1976 GL1000 Resto-Mod

Gold Wing adventure bike from Neal English

The Honda Gold Wing is making a comeback in a serious way. And while the days of khaki shorts and New Balances may not be completely behind this cross-country tourer, the custom scene is constantly giving us new hope and a new image of the Old Gold. Neal English is one member of that scene that brought us something a little unexpected last week: his 1976 GL1000 adventure bike.

Now, riding in Louisville, KY can be a challenge. With the weather cooperating about 30% of the time, you need to be a little more resilient to stay on two wheels out here. Just while talking with Neal this week, he was dealing with constant rain, thunderstorms and flash flooding. But this is exactly the reason he wanted to build something more “adventure” oriented. To be completely honest, I was confused by the choice of a Gold Wing for an adventure bike. I get the budget aspect, and choosing a Honda for a daily is always a good idea in my book, but wouldn’t an XR600l be cheaper, lighter, and better suited for off-road? My first question for the builder was “Why a Gold Wing?”

“GLs make for a great adventure bike due to the high allowable weight rating, shaft drive, loads of torque, and crazy low center of gravity. They love to stay up. Not to mention, as one of the world’s most successful touring bikes, they’re already designed to handle all sorts of weather conditions and altitudes.”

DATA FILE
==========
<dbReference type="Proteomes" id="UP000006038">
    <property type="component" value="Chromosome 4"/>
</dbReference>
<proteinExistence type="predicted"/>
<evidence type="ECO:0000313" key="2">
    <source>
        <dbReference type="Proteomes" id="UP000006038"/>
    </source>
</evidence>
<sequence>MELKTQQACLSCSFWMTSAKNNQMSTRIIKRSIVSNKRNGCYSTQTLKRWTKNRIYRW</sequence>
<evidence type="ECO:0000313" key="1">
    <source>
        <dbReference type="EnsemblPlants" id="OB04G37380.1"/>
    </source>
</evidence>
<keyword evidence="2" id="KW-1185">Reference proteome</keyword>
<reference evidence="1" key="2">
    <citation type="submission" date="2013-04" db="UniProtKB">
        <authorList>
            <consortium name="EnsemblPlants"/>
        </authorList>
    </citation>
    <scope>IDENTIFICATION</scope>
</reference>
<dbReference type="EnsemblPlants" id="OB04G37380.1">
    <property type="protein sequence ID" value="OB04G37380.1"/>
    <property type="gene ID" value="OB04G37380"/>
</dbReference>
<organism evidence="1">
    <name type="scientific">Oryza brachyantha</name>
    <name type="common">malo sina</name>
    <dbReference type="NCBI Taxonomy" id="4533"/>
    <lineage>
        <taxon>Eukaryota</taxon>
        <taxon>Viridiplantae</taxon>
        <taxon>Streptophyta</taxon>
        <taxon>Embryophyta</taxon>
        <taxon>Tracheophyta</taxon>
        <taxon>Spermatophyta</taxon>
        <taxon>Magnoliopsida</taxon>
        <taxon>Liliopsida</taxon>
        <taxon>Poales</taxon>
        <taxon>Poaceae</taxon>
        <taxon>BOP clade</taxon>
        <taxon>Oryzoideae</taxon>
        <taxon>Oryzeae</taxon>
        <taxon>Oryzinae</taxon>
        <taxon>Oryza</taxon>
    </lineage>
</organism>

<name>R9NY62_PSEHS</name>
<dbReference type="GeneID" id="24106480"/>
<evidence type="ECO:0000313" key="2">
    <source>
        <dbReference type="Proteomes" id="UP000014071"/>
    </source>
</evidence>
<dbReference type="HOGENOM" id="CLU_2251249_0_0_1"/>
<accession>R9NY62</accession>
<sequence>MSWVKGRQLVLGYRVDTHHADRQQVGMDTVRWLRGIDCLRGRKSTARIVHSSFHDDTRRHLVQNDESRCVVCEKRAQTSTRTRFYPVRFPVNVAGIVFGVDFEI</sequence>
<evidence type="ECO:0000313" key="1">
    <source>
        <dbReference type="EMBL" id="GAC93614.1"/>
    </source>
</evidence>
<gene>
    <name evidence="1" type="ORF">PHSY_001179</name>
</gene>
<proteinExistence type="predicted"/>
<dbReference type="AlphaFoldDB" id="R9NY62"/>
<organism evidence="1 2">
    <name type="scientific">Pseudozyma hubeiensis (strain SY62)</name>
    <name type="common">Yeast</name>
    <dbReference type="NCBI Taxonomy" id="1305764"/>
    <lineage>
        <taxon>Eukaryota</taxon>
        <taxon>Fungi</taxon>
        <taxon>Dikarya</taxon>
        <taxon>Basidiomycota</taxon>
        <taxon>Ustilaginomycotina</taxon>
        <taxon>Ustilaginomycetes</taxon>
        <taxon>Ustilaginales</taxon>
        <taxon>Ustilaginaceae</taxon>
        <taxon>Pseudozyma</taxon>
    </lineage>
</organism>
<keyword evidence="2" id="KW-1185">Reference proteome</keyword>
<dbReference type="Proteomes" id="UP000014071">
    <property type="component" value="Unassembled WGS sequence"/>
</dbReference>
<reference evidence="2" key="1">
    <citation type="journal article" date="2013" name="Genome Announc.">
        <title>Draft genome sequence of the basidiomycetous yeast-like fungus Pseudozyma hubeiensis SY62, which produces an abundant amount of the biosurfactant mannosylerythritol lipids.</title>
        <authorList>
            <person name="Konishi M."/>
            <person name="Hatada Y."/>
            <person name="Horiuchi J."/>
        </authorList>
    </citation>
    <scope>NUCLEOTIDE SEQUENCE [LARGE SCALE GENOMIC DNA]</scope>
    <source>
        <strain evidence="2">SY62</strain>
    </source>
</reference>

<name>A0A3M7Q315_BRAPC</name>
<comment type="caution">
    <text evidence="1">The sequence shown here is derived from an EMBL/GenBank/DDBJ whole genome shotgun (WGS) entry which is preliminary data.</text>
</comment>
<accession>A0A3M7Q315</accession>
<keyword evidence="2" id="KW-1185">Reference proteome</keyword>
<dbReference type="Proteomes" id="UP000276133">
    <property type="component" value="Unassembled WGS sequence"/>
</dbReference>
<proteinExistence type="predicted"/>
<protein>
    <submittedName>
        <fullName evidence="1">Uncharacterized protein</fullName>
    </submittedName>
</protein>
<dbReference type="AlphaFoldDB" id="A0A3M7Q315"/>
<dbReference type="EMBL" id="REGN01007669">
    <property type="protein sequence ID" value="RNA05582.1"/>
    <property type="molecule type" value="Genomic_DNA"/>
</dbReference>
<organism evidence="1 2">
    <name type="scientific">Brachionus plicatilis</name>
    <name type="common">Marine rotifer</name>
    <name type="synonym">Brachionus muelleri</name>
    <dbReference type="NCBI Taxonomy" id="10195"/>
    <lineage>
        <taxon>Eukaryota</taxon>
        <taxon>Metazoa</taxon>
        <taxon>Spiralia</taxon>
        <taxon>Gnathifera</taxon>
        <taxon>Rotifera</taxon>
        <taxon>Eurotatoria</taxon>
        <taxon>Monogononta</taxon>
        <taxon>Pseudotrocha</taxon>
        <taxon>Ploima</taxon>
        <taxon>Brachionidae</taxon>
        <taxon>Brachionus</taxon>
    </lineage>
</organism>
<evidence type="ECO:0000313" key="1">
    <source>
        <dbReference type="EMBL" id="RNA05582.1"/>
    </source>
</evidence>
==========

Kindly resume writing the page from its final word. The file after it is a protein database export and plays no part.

And there ya have it. The vision on this bike was not some “ride it to work, ride it home and park it,” sort of thing. This was truly built as a go-anywhere machine. A high-displacement interstate bike that was equipped with some stiffer rear shocks and some Metzeler Tourance enduro tires, and he was skipping mud puddles and hopping curbs like nobody’s business. But other than that, some mods in the ignition system, aesthetics, and a few modern amenities added to the trunk in the gas tank, the bike is pretty much stock. A testament to a nearly 40-year-old bike’s quality.

This build was done in small shop called FK Studios that Neal started with his buddy Matt Allen, where he did all of the mechanic work, cleaning/ polishing and paint himself. A local upholsterer named Mike Brewer took care of the seat, the only part of the bike that wasn't done in house. It's great to see the Gold Wing becoming such a popular platform, and awesome to see people like Mr. English here doing something a little different with it, while keeping it classy. Well done, sir.